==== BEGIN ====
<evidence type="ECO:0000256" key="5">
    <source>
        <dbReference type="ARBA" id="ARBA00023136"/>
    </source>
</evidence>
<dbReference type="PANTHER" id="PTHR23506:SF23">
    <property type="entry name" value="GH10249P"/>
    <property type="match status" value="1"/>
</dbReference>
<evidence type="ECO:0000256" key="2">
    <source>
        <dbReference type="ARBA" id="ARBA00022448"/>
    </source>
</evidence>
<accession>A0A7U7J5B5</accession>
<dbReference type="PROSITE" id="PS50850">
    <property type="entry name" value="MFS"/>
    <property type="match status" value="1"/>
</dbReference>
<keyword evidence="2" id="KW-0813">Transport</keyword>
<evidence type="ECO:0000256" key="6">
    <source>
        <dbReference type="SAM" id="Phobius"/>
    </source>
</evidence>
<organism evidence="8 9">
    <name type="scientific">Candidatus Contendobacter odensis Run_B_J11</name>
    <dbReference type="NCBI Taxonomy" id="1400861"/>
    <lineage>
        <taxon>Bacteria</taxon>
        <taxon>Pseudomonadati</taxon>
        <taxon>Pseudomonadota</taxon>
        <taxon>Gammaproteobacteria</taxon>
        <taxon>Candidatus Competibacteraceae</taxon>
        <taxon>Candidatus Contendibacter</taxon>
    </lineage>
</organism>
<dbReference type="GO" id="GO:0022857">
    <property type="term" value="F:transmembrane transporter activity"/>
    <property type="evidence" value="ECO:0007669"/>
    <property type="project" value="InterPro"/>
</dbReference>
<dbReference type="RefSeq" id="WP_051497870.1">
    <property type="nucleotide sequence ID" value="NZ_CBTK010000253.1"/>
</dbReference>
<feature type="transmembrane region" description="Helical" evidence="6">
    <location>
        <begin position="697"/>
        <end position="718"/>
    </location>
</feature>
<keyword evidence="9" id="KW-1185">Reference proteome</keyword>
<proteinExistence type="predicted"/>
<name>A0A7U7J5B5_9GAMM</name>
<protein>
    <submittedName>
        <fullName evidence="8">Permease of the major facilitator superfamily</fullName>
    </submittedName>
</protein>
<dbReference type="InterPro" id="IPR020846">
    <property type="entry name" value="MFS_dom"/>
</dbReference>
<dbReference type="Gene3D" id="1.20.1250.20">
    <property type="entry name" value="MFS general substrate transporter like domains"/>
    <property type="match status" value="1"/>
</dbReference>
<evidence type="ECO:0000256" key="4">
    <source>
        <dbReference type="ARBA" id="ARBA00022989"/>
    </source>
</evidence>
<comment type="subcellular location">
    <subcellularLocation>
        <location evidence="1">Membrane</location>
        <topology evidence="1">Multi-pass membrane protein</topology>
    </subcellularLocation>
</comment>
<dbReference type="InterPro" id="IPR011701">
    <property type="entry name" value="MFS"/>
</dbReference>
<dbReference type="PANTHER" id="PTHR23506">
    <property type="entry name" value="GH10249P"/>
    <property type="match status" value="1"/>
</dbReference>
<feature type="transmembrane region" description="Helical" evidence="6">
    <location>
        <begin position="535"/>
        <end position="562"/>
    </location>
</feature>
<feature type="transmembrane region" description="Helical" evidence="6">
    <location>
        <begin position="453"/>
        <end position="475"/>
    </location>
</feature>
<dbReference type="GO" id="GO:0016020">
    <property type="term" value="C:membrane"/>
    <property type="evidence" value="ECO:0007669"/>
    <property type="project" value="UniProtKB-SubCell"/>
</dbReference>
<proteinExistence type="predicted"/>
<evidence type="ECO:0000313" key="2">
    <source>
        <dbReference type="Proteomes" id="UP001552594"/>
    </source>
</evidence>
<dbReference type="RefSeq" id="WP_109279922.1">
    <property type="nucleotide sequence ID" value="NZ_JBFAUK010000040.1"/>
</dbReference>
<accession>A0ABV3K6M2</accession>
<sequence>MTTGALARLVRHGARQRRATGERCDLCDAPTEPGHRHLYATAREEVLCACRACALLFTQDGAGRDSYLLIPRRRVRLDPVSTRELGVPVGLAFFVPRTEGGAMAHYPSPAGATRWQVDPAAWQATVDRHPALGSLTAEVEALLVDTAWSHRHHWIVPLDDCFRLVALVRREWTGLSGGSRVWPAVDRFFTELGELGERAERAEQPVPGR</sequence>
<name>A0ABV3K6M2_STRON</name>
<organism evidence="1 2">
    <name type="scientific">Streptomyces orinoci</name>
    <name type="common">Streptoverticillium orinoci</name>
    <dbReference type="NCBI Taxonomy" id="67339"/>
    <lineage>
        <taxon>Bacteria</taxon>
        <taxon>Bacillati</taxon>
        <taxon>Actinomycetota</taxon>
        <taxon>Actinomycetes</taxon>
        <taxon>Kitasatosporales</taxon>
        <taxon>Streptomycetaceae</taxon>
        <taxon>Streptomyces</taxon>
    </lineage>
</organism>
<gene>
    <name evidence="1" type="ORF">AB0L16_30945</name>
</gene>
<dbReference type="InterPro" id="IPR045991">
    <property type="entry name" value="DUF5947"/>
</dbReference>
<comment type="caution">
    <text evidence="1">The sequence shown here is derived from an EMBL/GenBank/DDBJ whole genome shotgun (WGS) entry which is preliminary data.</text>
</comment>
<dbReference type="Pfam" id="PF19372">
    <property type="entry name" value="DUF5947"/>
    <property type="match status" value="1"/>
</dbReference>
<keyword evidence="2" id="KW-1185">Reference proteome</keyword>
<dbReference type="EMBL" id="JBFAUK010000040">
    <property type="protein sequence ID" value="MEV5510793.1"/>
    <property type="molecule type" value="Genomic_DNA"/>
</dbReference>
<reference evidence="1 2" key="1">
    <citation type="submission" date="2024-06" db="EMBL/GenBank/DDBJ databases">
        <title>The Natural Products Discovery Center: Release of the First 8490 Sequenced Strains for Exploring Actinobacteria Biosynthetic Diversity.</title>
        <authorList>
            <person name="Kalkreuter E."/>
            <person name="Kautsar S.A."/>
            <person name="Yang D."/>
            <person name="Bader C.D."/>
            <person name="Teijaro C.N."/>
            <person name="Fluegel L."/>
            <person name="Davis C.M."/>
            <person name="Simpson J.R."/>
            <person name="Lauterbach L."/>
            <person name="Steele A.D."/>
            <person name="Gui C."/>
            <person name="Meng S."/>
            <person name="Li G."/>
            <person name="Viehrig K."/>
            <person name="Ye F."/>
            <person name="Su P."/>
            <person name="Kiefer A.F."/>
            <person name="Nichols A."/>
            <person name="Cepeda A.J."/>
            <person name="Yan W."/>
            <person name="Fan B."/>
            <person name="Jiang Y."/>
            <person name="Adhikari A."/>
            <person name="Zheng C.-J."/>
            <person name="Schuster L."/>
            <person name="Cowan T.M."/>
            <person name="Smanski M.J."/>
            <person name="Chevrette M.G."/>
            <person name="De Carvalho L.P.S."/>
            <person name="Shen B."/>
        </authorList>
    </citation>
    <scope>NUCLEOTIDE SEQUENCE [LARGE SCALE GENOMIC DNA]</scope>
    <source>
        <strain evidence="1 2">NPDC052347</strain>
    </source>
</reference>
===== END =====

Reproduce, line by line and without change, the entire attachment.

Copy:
<evidence type="ECO:0000256" key="5">
    <source>
        <dbReference type="ARBA" id="ARBA00023136"/>
    </source>
</evidence>
<dbReference type="PANTHER" id="PTHR23506:SF23">
    <property type="entry name" value="GH10249P"/>
    <property type="match status" value="1"/>
</dbReference>
<evidence type="ECO:0000256" key="2">
    <source>
        <dbReference type="ARBA" id="ARBA00022448"/>
    </source>
</evidence>
<accession>A0A7U7J5B5</accession>
<dbReference type="PROSITE" id="PS50850">
    <property type="entry name" value="MFS"/>
    <property type="match status" value="1"/>
</dbReference>
<keyword evidence="2" id="KW-0813">Transport</keyword>
<evidence type="ECO:0000256" key="6">
    <source>
        <dbReference type="SAM" id="Phobius"/>
    </source>
</evidence>
<organism evidence="8 9">
    <name type="scientific">Candidatus Contendobacter odensis Run_B_J11</name>
    <dbReference type="NCBI Taxonomy" id="1400861"/>
    <lineage>
        <taxon>Bacteria</taxon>
        <taxon>Pseudomonadati</taxon>
        <taxon>Pseudomonadota</taxon>
        <taxon>Gammaproteobacteria</taxon>
        <taxon>Candidatus Competibacteraceae</taxon>
        <taxon>Candidatus Contendibacter</taxon>
    </lineage>
</organism>
<dbReference type="GO" id="GO:0022857">
    <property type="term" value="F:transmembrane transporter activity"/>
    <property type="evidence" value="ECO:0007669"/>
    <property type="project" value="InterPro"/>
</dbReference>
<dbReference type="RefSeq" id="WP_051497870.1">
    <property type="nucleotide sequence ID" value="NZ_CBTK010000253.1"/>
</dbReference>
<feature type="transmembrane region" description="Helical" evidence="6">
    <location>
        <begin position="697"/>
        <end position="718"/>
    </location>
</feature>
<keyword evidence="9" id="KW-1185">Reference proteome</keyword>
<proteinExistence type="predicted"/>
<name>A0A7U7J5B5_9GAMM</name>
<protein>
    <submittedName>
        <fullName evidence="8">Permease of the major facilitator superfamily</fullName>
    </submittedName>
</protein>
<dbReference type="InterPro" id="IPR020846">
    <property type="entry name" value="MFS_dom"/>
</dbReference>
<dbReference type="Gene3D" id="1.20.1250.20">
    <property type="entry name" value="MFS general substrate transporter like domains"/>
    <property type="match status" value="1"/>
</dbReference>
<evidence type="ECO:0000256" key="4">
    <source>
        <dbReference type="ARBA" id="ARBA00022989"/>
    </source>
</evidence>
<comment type="subcellular location">
    <subcellularLocation>
        <location evidence="1">Membrane</location>
        <topology evidence="1">Multi-pass membrane protein</topology>
    </subcellularLocation>
</comment>
<dbReference type="InterPro" id="IPR011701">
    <property type="entry name" value="MFS"/>
</dbReference>
<dbReference type="PANTHER" id="PTHR23506">
    <property type="entry name" value="GH10249P"/>
    <property type="match status" value="1"/>
</dbReference>
<feature type="transmembrane region" description="Helical" evidence="6">
    <location>
        <begin position="535"/>
        <end position="562"/>
    </location>
</feature>
<feature type="transmembrane region" description="Helical" evidence="6">
    <location>
        <begin position="453"/>
        <end position="475"/>
    </location>
</feature>
<dbReference type="GO" id="GO:0016020">
    <property type="term" value="C:membrane"/>
    <property type="evidence" value="ECO:0007669"/>
    <property type="project" value="UniProtKB-SubCell"/>
</dbReference>
<proteinExistence type="predicted"/>
<evidence type="ECO:0000313" key="2">
    <source>
        <dbReference type="Proteomes" id="UP001552594"/>
    </source>
</evidence>
<dbReference type="RefSeq" id="WP_109279922.1">
    <property type="nucleotide sequence ID" value="NZ_JBFAUK010000040.1"/>
</dbReference>
<accession>A0ABV3K6M2</accession>
<sequence>MTTGALARLVRHGARQRRATGERCDLCDAPTEPGHRHLYATAREEVLCACRACALLFTQDGAGRDSYLLIPRRRVRLDPVSTRELGVPVGLAFFVPRTEGGAMAHYPSPAGATRWQVDPAAWQATVDRHPALGSLTAEVEALLVDTAWSHRHHWIVPLDDCFRLVALVRREWTGLSGGSRVWPAVDRFFTELGELGERAERAEQPVPGR</sequence>
<name>A0ABV3K6M2_STRON</name>
<organism evidence="1 2">
    <name type="scientific">Streptomyces orinoci</name>
    <name type="common">Streptoverticillium orinoci</name>
    <dbReference type="NCBI Taxonomy" id="67339"/>
    <lineage>
        <taxon>Bacteria</taxon>
        <taxon>Bacillati</taxon>
        <taxon>Actinomycetota</taxon>
        <taxon>Actinomycetes</taxon>
        <taxon>Kitasatosporales</taxon>
        <taxon>Streptomycetaceae</taxon>
        <taxon>Streptomyces</taxon>
    </lineage>
</organism>
<gene>
    <name evidence="1" type="ORF">AB0L16_30945</name>
</gene>
<dbReference type="InterPro" id="IPR045991">
    <property type="entry name" value="DUF5947"/>
</dbReference>
<comment type="caution">
    <text evidence="1">The sequence shown here is derived from an EMBL/GenBank/DDBJ whole genome shotgun (WGS) entry which is preliminary data.</text>
</comment>
<dbReference type="Pfam" id="PF19372">
    <property type="entry name" value="DUF5947"/>
    <property type="match status" value="1"/>
</dbReference>
<keyword evidence="2" id="KW-1185">Reference proteome</keyword>
<dbReference type="EMBL" id="JBFAUK010000040">
    <property type="protein sequence ID" value="MEV5510793.1"/>
    <property type="molecule type" value="Genomic_DNA"/>
</dbReference>
<reference evidence="1 2" key="1">
    <citation type="submission" date="2024-06" db="EMBL/GenBank/DDBJ databases">
        <title>The Natural Products Discovery Center: Release of the First 8490 Sequenced Strains for Exploring Actinobacteria Biosynthetic Diversity.</title>
        <authorList>
            <person name="Kalkreuter E."/>
            <person name="Kautsar S.A."/>
            <person name="Yang D."/>
            <person name="Bader C.D."/>
            <person name="Teijaro C.N."/>
            <person name="Fluegel L."/>
            <person name="Davis C.M."/>
            <person name="Simpson J.R."/>
            <person name="Lauterbach L."/>
            <person name="Steele A.D."/>
            <person name="Gui C."/>
            <person name="Meng S."/>
            <person name="Li G."/>
            <person name="Viehrig K."/>
            <person name="Ye F."/>
            <person name="Su P."/>
            <person name="Kiefer A.F."/>
            <person name="Nichols A."/>
            <person name="Cepeda A.J."/>
            <person name="Yan W."/>
            <person name="Fan B."/>
            <person name="Jiang Y."/>
            <person name="Adhikari A."/>
            <person name="Zheng C.-J."/>
            <person name="Schuster L."/>
            <person name="Cowan T.M."/>
            <person name="Smanski M.J."/>
            <person name="Chevrette M.G."/>
            <person name="De Carvalho L.P.S."/>
            <person name="Shen B."/>
        </authorList>
    </citation>
    <scope>NUCLEOTIDE SEQUENCE [LARGE SCALE GENOMIC DNA]</scope>
    <source>
        <strain evidence="1 2">NPDC052347</strain>
    </source>
</reference>